Mordenite: Properties and Occurrences

Mordenite: Properties and Occurrences

Mordenite is hydrated sodium, potassium, and calcium aluminosilicate mineral in the zeolite family. It is a zeolite mineral with the chemical formula, (Ca, Na2, K2)Al2Si10O24·7H2O, and it is one of the six most abundant zeolites and is used commercially. It is one of the most abundant zeolites in altered volcanic deposits, and it commonly occurs as white, glassy needles filling veins and cavities in igneous rocks. It is a silica-rich, large-pore zeolite that occurs readily in nature.

It was first described in 1864 by Henry How. He named it after the small community of Morden, Nova Scotia, Canada, along the Bay of Fundy, where it was first found

General Information

  • Category: Zeolite minerals
  • Formula: (repeating unit) (Ca, Na2, K2)Al2Si10O247H2O
  • Crystal system: Orthorhombic
  • Crystal class: Pyramidal (mm2) (same H-M symbol)
  • Member of: Zeolite Group.

Mordenite – hydrated sodium, potassium, and calcium aluminosilicate mineral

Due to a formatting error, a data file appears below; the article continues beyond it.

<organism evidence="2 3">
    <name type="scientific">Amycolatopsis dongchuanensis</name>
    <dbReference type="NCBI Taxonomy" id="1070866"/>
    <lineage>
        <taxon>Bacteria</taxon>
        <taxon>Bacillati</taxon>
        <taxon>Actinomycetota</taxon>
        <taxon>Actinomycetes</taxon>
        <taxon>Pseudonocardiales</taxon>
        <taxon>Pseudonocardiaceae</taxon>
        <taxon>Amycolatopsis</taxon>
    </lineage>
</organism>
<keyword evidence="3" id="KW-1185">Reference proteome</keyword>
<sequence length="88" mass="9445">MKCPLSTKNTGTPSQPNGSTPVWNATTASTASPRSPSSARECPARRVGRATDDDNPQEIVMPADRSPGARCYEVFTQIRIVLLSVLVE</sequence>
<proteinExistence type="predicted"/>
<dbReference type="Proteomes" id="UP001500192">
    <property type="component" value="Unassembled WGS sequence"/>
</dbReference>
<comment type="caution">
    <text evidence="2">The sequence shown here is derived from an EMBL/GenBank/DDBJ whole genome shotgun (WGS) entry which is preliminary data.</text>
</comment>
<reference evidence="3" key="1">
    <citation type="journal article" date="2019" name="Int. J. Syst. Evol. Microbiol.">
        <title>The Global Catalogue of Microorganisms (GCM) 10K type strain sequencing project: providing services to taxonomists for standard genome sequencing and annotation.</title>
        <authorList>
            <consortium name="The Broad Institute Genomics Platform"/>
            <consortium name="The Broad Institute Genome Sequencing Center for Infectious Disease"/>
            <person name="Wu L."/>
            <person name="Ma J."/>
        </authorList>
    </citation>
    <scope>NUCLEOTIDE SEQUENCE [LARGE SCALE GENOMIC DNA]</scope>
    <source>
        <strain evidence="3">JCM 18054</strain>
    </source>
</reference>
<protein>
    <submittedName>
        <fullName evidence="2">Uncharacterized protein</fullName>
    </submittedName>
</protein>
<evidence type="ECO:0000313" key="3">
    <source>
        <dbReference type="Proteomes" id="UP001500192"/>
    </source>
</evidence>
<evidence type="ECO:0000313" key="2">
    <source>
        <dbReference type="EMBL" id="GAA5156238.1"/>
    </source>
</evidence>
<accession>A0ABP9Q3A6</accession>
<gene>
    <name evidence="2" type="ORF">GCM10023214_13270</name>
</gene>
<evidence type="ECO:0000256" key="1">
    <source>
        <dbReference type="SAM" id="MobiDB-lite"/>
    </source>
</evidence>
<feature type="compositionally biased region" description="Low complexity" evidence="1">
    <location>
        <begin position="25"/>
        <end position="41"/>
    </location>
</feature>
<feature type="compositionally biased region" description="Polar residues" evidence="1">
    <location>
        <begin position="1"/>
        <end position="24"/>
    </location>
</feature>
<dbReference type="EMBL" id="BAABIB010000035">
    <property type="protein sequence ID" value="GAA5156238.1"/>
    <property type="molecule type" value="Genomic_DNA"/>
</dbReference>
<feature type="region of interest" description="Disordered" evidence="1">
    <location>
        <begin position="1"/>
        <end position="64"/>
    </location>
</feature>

Properties

  • Color: Colorless, white, yellowish, pinkish
  • Luster: Vitreous, Silky
  • Hardness: 3 – 4
  • Specific Gravity: 2.12 – 2.15
  • Crystal System: Orthorhombic
  • Cleavage: {010} Perfect
  • Density: 2.1 – 2.15, Average = 2.12
  • Diaphaneity: Transparent to translucent
  • Luminescence: Non-fluorescent.
  • Streak:

It crystallizes in the form of fibrous aggregates, masses, and vertically striated prismatic crystals. It may be colorless, white, or faintly yellow or pink. It has a Mohs hardness of 5 and a density of 2.1 g/cm3.

Occurrences

Mordenite is one of the most abundant zeolites in altered volcanic deposits; it is found in volcanic rock such as rhyolite, andesite, and basalt. Although mordenite occurs in nature as a mineral, synthetic mordenite are better suited in terms of purity for meeting stringent requirements for adsorption and catalytic processes.

It is associated with other zeolites such as stilbite and heulandite. Good examples have been found in Iceland, India, Italy, Oregon, Washington, and Idaho. It is also found in marine sediments, as in the Ural Mountains and in dikes where water has attacked and altered volcanic glasses, as on the Isle of Arran in Scotland

Use

Mordenite is widely used in catalysis, separation, and purification because of its uniform and small pore size, high internal surface area, flexible framework, and controlled chemistry. Synthetic Mordenite is used as a catalyst in the petrochemical industry for the acid-catalyzed isomerization of alkanes and aromatics.  Apart from generic applications in the fields of agriculture and building industry (as dimension stone), uses are known as sorbent and molecular sieve. Gas separation processes are reported for the production of high-grade O2 from the air by pressure-swing operating generators.